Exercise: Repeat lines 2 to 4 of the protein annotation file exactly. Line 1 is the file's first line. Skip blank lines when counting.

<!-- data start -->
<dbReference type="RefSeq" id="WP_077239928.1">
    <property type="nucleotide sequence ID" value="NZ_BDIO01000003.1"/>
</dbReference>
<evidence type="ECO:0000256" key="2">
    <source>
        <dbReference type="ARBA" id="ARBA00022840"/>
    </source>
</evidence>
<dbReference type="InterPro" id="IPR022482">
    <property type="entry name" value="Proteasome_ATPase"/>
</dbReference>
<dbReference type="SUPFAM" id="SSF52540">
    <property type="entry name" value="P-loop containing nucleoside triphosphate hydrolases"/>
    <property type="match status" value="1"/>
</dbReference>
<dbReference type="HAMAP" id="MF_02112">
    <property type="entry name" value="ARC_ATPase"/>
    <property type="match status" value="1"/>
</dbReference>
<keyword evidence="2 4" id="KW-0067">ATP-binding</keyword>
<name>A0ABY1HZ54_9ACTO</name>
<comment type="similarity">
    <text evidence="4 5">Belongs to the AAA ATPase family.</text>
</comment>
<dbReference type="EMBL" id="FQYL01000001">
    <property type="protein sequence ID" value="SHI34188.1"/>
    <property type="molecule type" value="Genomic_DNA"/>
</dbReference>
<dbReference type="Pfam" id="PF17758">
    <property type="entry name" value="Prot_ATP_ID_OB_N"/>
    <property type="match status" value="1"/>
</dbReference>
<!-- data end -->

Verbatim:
    <property type="nucleotide sequence ID" value="NZ_BDIO01000003.1"/>
</dbReference>
<evidence type="ECO:0000256" key="2">